IMAGE: Raccoon eyes and CSF leak from nose, indicative of anterior basilar skull fracture.
IMAGE: Table 10-2: Glasgow Coma Scale (on page 154).NOTE: See also Appendix F: Trauma Scoring in the Prehospital Care Setting.In TBI patient, a Glasgow Coma Scale score of 8 or less is considered evidence of a severe brain injury. GCS score that is determined in field serves as baseline for patient; be sure to record it. Record score for each part of GCS, not just total score. Perform a finger-stick glucose on all patients with altered mental status.
Head Trauma - 2
Glasgow Coma Scale
Suspect severe brain injury
*Decorticate posturing to pain
**Decerebrate posturing to pain
Head Trauma - 3
Level Of Consciousness
• Glasgow Coma Scale
• Any trauma to the scalp, skull, or brain
• Head trauma includes an alteration in
consciousness no matter how brief
• It include fractures to
the cranium and the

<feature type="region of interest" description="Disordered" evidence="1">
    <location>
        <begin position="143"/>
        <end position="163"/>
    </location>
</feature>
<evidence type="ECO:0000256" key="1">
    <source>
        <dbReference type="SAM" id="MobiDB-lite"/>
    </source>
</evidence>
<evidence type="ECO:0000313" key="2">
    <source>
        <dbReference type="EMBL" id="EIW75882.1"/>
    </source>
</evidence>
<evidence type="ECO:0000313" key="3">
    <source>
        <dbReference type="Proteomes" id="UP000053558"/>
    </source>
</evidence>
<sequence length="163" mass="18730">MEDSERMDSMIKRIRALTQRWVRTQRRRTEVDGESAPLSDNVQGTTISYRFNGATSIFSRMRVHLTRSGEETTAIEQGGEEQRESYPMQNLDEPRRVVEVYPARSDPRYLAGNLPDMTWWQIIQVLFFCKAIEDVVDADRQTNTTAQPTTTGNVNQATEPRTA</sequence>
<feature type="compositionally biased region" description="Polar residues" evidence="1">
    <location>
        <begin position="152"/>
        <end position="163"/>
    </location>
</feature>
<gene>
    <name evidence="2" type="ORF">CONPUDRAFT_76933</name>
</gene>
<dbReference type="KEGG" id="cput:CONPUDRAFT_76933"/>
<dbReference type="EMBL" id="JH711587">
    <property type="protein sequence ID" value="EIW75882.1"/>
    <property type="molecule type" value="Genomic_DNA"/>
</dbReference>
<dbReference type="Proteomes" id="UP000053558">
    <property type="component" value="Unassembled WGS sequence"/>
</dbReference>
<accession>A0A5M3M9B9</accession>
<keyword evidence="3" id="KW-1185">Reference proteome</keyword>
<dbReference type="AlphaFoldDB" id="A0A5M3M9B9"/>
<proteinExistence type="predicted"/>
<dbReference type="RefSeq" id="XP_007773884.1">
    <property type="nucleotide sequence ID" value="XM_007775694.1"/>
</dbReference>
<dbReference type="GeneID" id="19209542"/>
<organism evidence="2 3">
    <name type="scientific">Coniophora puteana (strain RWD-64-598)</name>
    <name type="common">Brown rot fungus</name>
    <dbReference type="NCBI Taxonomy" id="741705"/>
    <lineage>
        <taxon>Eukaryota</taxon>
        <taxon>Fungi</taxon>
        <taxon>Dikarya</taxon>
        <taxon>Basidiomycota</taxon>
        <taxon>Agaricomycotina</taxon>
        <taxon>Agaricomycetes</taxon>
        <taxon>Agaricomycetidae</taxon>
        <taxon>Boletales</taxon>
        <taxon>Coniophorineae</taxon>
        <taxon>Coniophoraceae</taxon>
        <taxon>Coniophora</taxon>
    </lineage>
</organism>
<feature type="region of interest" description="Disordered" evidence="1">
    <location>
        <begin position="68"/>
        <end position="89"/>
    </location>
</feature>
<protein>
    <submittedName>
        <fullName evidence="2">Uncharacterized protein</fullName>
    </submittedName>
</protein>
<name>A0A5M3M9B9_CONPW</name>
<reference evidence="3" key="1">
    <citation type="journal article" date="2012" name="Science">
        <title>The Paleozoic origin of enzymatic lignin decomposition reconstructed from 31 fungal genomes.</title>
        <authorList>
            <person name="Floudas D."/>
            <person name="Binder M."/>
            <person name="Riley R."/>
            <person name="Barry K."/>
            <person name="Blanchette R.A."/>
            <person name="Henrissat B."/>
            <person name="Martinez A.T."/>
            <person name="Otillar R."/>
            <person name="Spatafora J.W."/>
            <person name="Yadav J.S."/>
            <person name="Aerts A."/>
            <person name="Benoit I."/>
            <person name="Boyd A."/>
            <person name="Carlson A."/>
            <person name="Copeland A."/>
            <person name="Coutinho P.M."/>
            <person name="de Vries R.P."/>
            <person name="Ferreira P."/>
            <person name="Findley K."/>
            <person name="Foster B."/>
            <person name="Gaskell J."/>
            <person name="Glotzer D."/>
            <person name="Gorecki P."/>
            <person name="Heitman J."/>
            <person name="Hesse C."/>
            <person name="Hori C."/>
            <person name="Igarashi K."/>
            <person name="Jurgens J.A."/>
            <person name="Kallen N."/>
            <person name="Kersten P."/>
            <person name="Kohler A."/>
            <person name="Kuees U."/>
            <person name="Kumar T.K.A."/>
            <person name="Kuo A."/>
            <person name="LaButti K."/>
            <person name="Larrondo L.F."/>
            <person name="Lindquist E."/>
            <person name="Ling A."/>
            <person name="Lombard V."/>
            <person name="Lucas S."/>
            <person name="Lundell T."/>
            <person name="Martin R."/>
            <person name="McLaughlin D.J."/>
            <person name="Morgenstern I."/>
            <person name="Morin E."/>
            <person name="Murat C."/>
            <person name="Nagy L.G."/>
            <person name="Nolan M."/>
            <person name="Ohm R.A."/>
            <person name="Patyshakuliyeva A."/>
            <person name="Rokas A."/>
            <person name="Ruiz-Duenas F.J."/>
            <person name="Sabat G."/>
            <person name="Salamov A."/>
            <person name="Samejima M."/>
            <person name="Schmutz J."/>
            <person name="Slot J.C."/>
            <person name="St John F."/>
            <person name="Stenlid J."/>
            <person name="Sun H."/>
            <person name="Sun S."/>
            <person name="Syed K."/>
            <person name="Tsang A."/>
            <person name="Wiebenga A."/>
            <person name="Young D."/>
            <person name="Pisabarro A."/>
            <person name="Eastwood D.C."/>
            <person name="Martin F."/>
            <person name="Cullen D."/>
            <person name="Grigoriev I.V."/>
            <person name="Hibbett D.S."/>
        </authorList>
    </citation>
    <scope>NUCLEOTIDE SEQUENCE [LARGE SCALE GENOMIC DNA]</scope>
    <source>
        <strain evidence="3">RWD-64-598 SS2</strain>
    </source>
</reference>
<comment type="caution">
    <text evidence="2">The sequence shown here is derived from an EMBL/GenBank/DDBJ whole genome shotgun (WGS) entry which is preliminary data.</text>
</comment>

face, can be associated
with brain injury.
• It is divided into:
– Open skull fracture:
cranium is fractures and
scalp is lacerated.
– Closed skull fracture:
scalp is lacerated but
cranium is intact.
– Basal skull fracture
GCS = 9-13
Clinical presentation varies widely
10% of patients
Specialized Subset = “Talk and Die Syndrome”
Initially, talkative and without significant signs of external injury
Within 48 hours of injury, rapidly deteriorate
Epidural Hematoma is cause in 78-80% of cases
Patients with “talk and die syndrome” who present with a GCS > 9
but who deteriorate have been shown to have a worse outcome than
patients who present with severe TBI at outset
– ? Delayed Diagnosis
Ghana Emergency Medicine
Ghana Emergency Medicine Collaborative
Advanced Emergency Trauma Course
Advanced Emergency Trauma